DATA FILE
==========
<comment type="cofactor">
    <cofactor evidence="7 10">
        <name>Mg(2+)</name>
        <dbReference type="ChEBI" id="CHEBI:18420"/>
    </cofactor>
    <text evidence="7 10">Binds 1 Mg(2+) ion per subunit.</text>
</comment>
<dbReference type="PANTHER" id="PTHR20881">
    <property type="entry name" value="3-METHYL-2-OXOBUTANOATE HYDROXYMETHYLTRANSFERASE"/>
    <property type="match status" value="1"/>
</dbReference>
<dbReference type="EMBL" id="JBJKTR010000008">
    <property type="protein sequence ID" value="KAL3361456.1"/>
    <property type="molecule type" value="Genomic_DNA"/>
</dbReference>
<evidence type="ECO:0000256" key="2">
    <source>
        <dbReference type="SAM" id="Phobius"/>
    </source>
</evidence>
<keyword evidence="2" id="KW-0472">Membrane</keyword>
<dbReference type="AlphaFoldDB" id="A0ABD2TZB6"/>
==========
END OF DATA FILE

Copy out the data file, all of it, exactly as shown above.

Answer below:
<comment type="cofactor">
    <cofactor evidence="7 10">
        <name>Mg(2+)</name>
        <dbReference type="ChEBI" id="CHEBI:18420"/>
    </cofactor>
    <text evidence="7 10">Binds 1 Mg(2+) ion per subunit.</text>
</comment>
<dbReference type="PANTHER" id="PTHR20881">
    <property type="entry name" value="3-METHYL-2-OXOBUTANOATE HYDROXYMETHYLTRANSFERASE"/>
    <property type="match status" value="1"/>
</dbReference>
<dbReference type="EMBL" id="JBJKTR010000008">
    <property type="protein sequence ID" value="KAL3361456.1"/>
    <property type="molecule type" value="Genomic_DNA"/>
</dbReference>
<evidence type="ECO:0000256" key="2">
    <source>
        <dbReference type="SAM" id="Phobius"/>
    </source>
</evidence>
<keyword evidence="2" id="KW-0472">Membrane</keyword>
<dbReference type="AlphaFoldDB" id="A0ABD2TZB6"/>